Alessandro Cavadini was born in Italy and educated at Accademia di Belle Arti, Milano. He worked in design, theatre and film and continued in these fields in Paris and then in Australia. In addition to his own films with Reddirt Films, which he produced, directed, shot, and edited, he has worked in various capacities in 15 other projects in Paris, Australia and the United States. Cavadini lived in Australia in the 1970s and early 80s where he worked as a journalist for Nuovo Paese (an Italian newspaper in Sydney) and was a member of the board of the Sydney Filmmakers Cooperative and of the editorial board of Filmnews. While making his now historic film Ningla-A-Na (Hungry for Land) (1972) he met Carolyn Strachan and they formed a working partnership that became Reddirt Films. Strachan was born in Australia. She was also on the Board of the Sydney Filmmakers Cooperative and of the editorial board of Filmnews. As well, she was a member of the Feminist Film Workers collective and, under these auspices, she wrote and designed an audiovisual presentation for the Sydney Film Festival entitled “Images of Women in Australian Feature Films”.
Strachan and Cavadini are recognised internationally for their work on Two Laws, which is widely regarded as a watershed in both documentary and cross-cultural film. Less known is that they produced many films and videos with Aboriginal communities throughout Australia prior to making Two Laws, in what was a very particular filmmaking journey in political cinema based on a strong commitment to the Australian Aboriginal Land Rights movement of the 1970s. After completing Two Laws they relocated to New York, where they still reside and work. In 2006 they returned to Borroloola for the first time to film the ceremonial handing back by the Northern Territories government of Australia of the Pellew Island Group in the Gulf of Carpentaria. These islands were formally returned to the Yanyuwa people after thirty years of a legal battle that was first documented in Two Laws. In 2009, documentary scholar Jill Godmilow (Emeritus Professor at the University of Notre Dame) produced the Two Laws DVD (Facets Video). It includes Strachan and Cavadini’s The Handback on Centre Island (2006), as well as a new short film, Bing Bong, 25 Years Later (2006), and an annotated version of Two Laws, which was produced with the help of John Bradley and members of Borroloola community. The DVD contains additional subtitles and other important cultural information. Strachan and Cavadini travelled to Melbourne in June 2010 to participate in the U-matic to YouTube symposium and help celebrate the 30th anniversary of Two Laws, with the first commercial public screening of the film in Australia in more than twenty years. What follows is a transcribed excerpt from their presentation at the symposium in which they reflect on their filmmaking journey and the political context of Two Laws. (Therese Davis)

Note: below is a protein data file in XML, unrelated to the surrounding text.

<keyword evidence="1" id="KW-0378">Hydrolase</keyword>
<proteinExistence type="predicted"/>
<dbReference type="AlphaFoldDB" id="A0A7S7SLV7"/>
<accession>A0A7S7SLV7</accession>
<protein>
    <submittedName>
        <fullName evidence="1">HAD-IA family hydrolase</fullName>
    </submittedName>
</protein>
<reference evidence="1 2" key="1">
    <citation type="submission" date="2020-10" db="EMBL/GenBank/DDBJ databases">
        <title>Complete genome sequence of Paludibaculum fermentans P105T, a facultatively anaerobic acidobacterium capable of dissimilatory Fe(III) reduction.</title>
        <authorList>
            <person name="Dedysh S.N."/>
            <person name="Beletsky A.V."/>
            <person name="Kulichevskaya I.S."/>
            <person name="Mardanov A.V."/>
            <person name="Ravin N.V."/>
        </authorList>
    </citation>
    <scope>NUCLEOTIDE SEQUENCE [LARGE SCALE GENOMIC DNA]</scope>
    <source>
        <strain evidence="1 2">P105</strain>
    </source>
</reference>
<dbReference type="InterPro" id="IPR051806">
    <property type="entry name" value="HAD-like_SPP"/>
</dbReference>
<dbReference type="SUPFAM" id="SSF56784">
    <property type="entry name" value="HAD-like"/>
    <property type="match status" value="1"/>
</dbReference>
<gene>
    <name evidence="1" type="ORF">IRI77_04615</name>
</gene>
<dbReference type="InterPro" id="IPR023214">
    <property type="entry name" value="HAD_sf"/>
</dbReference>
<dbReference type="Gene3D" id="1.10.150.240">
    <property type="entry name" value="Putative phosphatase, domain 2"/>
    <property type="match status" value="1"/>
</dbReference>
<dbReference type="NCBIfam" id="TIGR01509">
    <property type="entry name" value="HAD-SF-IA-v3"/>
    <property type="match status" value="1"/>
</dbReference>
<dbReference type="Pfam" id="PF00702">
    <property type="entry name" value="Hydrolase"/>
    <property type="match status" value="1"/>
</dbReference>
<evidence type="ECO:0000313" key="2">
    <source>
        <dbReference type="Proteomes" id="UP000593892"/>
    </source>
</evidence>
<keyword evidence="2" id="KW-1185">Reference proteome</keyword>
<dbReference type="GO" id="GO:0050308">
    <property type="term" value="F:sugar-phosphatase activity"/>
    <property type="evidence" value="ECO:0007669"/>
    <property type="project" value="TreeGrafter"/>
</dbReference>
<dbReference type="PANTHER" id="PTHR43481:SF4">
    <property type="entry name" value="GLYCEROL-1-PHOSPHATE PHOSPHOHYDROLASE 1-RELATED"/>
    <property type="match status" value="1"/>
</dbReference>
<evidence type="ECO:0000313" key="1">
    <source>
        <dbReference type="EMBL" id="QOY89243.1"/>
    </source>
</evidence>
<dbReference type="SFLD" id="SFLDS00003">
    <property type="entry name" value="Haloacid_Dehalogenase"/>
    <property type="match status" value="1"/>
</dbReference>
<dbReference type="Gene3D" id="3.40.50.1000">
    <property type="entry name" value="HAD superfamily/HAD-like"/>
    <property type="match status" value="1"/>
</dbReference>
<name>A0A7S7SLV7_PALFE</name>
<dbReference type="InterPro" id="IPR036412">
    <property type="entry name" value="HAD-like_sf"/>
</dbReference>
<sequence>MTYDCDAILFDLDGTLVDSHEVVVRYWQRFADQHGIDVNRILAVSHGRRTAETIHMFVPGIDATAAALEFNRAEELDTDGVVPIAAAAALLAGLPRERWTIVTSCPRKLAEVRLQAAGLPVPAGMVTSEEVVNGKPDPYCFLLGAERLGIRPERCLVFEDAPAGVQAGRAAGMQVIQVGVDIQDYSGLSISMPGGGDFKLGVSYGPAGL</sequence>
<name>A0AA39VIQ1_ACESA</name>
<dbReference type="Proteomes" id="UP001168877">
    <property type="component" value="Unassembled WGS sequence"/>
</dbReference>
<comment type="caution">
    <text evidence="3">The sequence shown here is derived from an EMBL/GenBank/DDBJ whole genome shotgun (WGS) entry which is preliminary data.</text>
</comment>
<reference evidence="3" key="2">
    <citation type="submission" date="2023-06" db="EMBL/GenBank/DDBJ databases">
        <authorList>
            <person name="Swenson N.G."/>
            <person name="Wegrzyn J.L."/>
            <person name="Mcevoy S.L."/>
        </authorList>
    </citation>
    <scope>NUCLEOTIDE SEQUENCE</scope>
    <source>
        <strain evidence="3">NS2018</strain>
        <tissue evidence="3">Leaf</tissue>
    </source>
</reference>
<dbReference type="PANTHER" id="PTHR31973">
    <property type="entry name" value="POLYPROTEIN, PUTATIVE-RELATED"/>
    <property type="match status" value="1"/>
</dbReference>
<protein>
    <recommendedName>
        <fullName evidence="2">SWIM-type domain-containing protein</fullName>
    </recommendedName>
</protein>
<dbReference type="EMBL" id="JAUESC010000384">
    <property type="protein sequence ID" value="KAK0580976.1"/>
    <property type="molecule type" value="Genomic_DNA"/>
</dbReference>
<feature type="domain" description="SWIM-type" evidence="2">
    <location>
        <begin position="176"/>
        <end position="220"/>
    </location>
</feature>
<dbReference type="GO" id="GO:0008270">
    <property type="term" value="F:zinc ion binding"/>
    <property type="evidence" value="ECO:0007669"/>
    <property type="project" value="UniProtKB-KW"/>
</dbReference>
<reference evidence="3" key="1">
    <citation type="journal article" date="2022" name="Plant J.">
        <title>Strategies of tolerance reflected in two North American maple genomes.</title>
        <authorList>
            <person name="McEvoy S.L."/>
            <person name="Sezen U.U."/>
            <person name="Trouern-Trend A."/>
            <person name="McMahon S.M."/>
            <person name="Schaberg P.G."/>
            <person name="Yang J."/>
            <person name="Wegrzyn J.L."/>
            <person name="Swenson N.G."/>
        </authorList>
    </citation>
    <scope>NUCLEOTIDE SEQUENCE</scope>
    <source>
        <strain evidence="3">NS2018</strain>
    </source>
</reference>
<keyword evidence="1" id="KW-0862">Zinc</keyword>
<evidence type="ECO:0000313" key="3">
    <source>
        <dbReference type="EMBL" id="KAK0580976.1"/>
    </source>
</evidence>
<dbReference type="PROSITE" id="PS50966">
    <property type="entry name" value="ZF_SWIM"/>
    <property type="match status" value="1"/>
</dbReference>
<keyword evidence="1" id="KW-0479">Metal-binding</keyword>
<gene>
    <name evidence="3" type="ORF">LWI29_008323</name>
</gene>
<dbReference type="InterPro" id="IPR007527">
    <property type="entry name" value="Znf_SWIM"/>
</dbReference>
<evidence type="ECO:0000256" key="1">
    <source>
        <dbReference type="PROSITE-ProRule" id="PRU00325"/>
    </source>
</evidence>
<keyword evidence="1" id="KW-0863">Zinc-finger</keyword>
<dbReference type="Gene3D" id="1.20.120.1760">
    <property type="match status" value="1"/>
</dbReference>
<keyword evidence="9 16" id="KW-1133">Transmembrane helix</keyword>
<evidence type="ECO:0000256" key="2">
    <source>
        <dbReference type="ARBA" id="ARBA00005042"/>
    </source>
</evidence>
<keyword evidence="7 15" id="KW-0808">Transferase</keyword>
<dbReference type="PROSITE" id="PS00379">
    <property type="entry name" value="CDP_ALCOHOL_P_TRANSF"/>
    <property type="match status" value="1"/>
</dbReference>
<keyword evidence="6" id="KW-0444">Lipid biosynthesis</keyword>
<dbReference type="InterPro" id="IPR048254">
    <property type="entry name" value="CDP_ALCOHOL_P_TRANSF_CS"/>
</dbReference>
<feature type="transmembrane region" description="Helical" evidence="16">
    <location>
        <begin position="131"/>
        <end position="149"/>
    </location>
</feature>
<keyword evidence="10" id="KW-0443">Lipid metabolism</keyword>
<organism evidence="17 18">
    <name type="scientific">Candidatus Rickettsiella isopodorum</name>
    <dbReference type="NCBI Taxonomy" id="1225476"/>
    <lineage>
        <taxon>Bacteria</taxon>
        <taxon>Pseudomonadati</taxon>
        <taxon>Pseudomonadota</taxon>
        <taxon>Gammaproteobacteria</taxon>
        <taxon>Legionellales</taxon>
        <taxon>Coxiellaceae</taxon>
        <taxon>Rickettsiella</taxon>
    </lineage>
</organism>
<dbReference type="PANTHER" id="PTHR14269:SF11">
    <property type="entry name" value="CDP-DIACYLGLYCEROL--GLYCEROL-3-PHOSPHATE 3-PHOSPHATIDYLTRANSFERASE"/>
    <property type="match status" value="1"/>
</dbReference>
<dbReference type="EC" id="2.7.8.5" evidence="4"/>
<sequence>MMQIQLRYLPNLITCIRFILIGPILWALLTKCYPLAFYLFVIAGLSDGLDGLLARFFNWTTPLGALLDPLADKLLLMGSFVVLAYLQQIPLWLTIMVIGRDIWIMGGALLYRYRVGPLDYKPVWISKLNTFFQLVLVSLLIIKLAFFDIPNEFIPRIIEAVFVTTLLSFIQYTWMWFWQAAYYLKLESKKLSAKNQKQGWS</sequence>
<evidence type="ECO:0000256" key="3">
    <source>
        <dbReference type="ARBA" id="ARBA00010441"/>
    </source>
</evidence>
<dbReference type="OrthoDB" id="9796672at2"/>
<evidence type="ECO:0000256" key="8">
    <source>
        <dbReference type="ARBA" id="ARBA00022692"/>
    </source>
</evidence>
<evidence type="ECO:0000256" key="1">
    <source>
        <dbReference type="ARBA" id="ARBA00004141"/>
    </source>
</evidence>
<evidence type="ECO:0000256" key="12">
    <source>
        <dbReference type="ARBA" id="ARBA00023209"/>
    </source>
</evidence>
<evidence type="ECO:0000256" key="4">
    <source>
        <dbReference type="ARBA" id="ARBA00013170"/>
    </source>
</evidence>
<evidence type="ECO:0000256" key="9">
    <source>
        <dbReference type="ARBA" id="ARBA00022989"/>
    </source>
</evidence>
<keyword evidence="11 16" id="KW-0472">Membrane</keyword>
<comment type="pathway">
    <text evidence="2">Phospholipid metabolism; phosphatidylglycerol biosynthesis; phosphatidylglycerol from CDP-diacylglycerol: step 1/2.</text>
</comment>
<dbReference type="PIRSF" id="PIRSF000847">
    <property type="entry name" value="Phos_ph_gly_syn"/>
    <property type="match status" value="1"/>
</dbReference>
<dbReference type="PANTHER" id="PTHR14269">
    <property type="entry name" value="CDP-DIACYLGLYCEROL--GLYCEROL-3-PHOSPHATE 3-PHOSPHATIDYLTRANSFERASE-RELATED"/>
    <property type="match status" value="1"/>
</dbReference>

How did I get involved in the struggle for Aboriginal land rights? I arrived in this country in ’69. I came from France with a big luggage of political change associated with May ’68 and other events that were happening around the world: Eastern Europe, United States, Latin America. When I arrived, I had the chance to meet up with a Spanish anarchist who was trying to understand what the political reality of Australia was at that time. Together we went to see an Australian anarchist who was underground in Sydney, and I filmed their encounter. I found that discussion very informative, especially regarding the emerging Aboriginal political movement in Sydney. Subsequently, somebody told me to get in touch with Aboriginal political activists Gary Foley and Paul Coe in Sydney, in Redfern. That was the first time I’d heard of Redfern as a centre for Aboriginal culture in Australia, so I was very interested. I met Paul Coe first and then Gary Foley later. The Aboriginal Embassy was about to be set up in Canberra and, since I had the film in the camera already running, I asked if I could come with them to record that event. That started my learning of the Aboriginal land rights movement. I followed this group of young Aboriginal people, all the programs they were setting up, the breakfast program, a medical centre, legal services, The National Black Theatre. You know there was an incredible energy that was sweeping basically all of Australia behind the land rights movement, and I recorded that moment in a film called Ningla-A-Na (Hungry for Land).